Navigating growing pains and seeking out the best talent
Shuang: How do you navigate both social media and traditional media?
Janell: Initially, I could not even afford to even go that route. Everything was grassroots, where we had to rely on our followers and word of mouth. We also participated in product swaps. And I still talk to my followers as their best friend. And so I think that that's important.
And then when we started getting more sales and more income coming in for the brand, then we had to say, “Okay, let us hire a person where that's their area of expertise. If they're in public relations and they know how to get us more coverage and help us build brand awareness.” Once we decided to do that we started to see a change.
Shuang: Was it tough to let go of control at each stage of business, as you hire more people?
Janell: Yes. Because it's when you birth something from the ground up, it becomes your baby. And I went through the same thing everyone else goes through. Like it was tough for me. Because I don't know, you just have so many people coming at you and telling you what they can do and a lot of times it's all talk. So just kind of weeding out the bad people and holding on to the good and learning how to recognize who can really deliver on what they say, it's trial and error.
I've wasted a ton of money by just doing it. And I think it's necessary when growing a brand, nobody gets it right the first time. And then realizing that I have to learn how to let go a little bit. And that was kind of hard for me. Now, I know when I completely exhausted and I need help by going through all those different stages with growing my brand and my business.
Shuang: Are there any specific questions or is there something specific you look for when you are hiring and looking for people to join your team?
Janell: I look at their track record. Initially, I was hiring people based on their resume and how they look on paper in black and white, and that was a mistake in itself. I had to learn that, you need to hire based on who you're vibing with, what kind of energy they're bringing to you and your brand? Do you enjoy being around these people? If you got stuck in the elevator with them, would you all laugh until somebody opens the door? You know, all those things are important because I think that if you have good people, good energy, hard workers, people that are like you around you, there's no way you cannot win.
Managing a ‘Sold Out!’ moment during the COVID-19 outbreak
Shuang: So how did you adjust your business strategist amongst the COVID-19 outbreak?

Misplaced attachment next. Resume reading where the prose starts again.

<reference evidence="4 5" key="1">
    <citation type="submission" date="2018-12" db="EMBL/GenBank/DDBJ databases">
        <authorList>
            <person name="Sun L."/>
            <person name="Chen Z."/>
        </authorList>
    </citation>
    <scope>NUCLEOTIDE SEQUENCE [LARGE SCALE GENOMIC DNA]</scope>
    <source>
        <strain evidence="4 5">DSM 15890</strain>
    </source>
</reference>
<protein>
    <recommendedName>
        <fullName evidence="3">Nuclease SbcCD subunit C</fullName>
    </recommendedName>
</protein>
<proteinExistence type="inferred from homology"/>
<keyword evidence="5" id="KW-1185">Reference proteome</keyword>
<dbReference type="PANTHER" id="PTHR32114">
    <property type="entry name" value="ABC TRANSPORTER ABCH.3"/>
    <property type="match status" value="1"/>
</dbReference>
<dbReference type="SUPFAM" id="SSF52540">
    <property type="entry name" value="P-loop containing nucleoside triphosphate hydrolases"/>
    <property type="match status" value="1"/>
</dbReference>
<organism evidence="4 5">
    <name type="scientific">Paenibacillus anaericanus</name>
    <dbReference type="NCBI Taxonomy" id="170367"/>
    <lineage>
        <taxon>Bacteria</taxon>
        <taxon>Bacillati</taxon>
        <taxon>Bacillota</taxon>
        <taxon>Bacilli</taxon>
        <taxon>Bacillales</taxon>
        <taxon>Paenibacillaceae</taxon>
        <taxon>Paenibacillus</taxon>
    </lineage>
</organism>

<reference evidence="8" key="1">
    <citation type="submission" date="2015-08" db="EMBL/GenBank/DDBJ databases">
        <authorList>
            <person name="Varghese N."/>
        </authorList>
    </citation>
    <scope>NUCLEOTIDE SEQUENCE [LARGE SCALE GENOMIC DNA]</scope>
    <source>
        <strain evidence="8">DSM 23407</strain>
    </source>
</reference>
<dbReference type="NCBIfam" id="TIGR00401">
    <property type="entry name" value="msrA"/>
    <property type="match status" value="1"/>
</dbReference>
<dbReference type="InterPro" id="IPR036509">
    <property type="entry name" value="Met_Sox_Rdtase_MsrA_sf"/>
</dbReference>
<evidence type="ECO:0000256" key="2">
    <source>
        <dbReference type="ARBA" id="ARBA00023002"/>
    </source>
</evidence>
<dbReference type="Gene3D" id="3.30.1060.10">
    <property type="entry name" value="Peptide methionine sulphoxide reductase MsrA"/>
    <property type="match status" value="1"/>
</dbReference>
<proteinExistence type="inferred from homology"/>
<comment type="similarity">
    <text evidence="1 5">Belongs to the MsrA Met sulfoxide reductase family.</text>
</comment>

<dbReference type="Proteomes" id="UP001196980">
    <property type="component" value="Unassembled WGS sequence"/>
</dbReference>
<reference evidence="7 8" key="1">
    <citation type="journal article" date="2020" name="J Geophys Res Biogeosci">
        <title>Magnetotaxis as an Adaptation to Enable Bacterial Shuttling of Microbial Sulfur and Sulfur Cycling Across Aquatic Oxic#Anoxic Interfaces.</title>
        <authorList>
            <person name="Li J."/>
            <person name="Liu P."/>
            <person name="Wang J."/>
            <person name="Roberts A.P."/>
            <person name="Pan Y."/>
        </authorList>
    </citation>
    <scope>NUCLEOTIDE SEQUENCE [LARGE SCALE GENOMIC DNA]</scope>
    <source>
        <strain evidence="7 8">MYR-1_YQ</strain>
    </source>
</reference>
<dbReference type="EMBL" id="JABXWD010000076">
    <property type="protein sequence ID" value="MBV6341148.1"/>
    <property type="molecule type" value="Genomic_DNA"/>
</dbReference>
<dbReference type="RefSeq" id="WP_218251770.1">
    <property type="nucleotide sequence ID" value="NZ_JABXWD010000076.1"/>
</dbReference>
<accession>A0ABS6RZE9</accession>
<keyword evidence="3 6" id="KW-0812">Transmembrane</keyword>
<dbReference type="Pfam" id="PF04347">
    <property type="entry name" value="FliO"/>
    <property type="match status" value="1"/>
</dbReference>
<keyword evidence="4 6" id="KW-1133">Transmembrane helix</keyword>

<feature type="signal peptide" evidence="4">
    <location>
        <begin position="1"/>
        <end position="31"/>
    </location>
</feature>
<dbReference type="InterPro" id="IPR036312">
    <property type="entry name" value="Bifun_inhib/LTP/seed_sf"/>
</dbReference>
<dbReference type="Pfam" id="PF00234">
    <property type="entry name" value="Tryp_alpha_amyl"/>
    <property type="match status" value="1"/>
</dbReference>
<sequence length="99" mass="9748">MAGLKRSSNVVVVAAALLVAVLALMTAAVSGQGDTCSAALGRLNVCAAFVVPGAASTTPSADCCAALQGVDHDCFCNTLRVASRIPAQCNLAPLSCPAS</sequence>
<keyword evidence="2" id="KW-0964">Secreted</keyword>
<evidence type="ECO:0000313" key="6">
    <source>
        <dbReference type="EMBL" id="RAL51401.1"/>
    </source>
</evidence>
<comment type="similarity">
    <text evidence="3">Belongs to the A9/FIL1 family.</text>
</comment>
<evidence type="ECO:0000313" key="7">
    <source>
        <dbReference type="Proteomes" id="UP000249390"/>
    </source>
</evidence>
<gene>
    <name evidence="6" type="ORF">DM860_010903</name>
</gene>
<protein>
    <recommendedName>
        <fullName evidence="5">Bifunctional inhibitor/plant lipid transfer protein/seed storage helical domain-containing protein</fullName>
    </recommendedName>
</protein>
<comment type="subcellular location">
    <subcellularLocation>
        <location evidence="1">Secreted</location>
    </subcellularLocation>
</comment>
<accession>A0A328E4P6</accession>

Janell: We put all of our heads together and we got our minds working. No one knew what a shutdown meant, that's never happened in my lifetime, so we didn't know. We just said, “Okay, when retailers close, that's a loss of income for your business. So what do you do?” I tell people all the time, anyone in business that's selling a product, you always need to focus on your own ecommerce, that's your own retailer. You have to take that seriously. And let me shout out to Shopify for helping us through that time as well.
I tell people all the time, anyone in business that's selling a product, you always need to focus on your own ecommerce, that's your own retailer. You have to take that seriously.
Our 2020 marketing plan completely went out the window, 2020 was supposed to be a time for us to do our own Camille Rose activations outside of the shows we had already signed up to do. So we said, “Let's take our 2020 plan, which is going around the world with the Camille Rose Culinary Beauty Kitchen, we just have to bring our Beauty Kitchen to our Instagram page. We have all these followers on our page, that's an amazing opportunity to let all of them experience it.” So we did just that. We had so many lives on our Instagram page. We took our Beauty Kitchen on our page. We had our brand stylists on our page talking about styles, how to use our product. We had an esthetician on our page. We even had people, yoga instructors, we brought DJs, we brought a violinist just to help calm people's anxieties. I had a psychologist on. My husband is an oncologist. I had him come on and talk about COVID and how to stay safe and the effects of it. We said it all. We did it all. We teamed up with influencers. So we just put our marketing budget for 2021 on our own ecommerce and on our social pages.